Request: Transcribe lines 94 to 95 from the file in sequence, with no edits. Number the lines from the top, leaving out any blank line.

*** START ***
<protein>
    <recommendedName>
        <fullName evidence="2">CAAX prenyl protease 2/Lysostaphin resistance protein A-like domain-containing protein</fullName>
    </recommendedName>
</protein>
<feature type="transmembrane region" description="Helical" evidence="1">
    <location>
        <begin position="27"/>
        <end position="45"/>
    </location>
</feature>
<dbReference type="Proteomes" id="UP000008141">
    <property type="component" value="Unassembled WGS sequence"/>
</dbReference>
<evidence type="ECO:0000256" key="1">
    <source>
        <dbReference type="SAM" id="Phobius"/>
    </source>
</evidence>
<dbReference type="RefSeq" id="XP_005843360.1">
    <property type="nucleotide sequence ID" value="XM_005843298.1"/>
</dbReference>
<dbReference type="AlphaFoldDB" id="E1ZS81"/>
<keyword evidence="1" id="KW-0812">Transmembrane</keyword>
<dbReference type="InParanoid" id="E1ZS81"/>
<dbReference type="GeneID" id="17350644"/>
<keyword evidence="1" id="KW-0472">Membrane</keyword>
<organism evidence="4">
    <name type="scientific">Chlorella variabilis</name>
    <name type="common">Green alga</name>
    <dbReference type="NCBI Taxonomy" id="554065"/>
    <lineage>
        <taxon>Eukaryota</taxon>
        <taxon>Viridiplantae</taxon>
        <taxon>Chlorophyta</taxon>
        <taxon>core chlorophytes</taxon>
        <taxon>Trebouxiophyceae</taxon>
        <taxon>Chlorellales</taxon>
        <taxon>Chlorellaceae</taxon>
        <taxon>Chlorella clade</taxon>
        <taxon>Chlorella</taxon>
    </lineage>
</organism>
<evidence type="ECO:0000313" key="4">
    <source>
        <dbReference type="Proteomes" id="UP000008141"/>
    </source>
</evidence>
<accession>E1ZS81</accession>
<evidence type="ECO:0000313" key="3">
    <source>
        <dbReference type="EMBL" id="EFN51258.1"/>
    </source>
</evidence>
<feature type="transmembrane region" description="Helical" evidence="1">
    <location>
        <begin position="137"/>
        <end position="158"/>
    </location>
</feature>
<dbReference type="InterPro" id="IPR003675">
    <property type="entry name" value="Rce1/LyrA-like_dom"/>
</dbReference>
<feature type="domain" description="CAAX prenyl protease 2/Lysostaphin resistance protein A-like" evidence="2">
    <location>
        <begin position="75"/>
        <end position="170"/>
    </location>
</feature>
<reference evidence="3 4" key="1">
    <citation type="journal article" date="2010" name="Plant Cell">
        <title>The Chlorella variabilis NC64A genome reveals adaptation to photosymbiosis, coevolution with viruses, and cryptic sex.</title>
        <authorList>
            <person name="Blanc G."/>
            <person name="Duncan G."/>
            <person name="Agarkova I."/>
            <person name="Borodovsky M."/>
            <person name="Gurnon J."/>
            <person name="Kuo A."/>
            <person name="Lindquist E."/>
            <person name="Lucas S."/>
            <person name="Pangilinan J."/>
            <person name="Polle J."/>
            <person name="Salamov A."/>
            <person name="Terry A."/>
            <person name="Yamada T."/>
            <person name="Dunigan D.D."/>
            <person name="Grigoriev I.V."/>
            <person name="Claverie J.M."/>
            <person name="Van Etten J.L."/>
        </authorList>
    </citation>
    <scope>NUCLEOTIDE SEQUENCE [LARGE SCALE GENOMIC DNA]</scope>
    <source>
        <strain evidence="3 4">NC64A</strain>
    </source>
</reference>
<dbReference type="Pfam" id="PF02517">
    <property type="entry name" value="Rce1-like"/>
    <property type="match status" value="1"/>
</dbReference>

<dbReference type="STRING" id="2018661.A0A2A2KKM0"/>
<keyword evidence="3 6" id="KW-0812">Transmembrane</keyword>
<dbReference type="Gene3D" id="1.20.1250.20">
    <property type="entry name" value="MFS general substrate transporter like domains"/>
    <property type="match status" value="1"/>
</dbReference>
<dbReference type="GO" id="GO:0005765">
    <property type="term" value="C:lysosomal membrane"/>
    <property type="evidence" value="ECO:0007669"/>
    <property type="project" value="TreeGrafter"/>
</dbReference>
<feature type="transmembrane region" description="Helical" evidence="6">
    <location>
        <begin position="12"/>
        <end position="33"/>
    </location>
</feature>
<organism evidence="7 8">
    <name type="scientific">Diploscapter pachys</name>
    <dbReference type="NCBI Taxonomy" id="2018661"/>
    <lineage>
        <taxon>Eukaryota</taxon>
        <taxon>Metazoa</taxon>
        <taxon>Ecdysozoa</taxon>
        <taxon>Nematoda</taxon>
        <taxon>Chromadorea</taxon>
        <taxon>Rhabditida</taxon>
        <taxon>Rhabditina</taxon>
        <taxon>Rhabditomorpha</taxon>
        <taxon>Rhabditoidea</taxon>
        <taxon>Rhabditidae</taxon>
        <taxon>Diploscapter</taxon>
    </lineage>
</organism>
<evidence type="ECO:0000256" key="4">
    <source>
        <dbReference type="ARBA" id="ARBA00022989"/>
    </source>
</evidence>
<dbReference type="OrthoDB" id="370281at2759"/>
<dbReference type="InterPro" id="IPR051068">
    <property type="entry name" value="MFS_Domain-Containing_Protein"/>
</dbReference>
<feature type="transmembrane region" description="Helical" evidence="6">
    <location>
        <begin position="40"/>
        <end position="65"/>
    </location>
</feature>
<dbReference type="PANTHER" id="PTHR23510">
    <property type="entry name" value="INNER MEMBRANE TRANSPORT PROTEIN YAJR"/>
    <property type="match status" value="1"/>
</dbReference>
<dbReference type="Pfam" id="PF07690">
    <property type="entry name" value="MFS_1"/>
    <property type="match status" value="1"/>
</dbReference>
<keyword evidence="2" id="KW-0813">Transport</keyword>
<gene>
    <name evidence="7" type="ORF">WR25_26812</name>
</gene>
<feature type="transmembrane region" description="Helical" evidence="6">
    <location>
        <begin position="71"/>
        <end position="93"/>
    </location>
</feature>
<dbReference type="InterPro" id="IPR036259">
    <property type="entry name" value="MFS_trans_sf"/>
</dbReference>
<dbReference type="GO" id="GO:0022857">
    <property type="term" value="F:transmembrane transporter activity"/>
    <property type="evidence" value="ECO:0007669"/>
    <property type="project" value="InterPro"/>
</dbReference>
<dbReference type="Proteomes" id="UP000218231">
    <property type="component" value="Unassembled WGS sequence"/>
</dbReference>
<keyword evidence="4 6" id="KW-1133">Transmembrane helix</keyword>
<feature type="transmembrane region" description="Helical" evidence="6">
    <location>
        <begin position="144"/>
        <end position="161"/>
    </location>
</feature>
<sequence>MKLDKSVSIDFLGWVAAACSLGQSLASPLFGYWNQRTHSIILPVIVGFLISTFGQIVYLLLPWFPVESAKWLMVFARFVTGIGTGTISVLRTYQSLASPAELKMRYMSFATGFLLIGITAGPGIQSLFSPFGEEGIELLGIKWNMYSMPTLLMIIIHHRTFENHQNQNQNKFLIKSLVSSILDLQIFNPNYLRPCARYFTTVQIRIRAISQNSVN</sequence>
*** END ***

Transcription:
    <source>
        <strain evidence="3 4">NC64A</strain>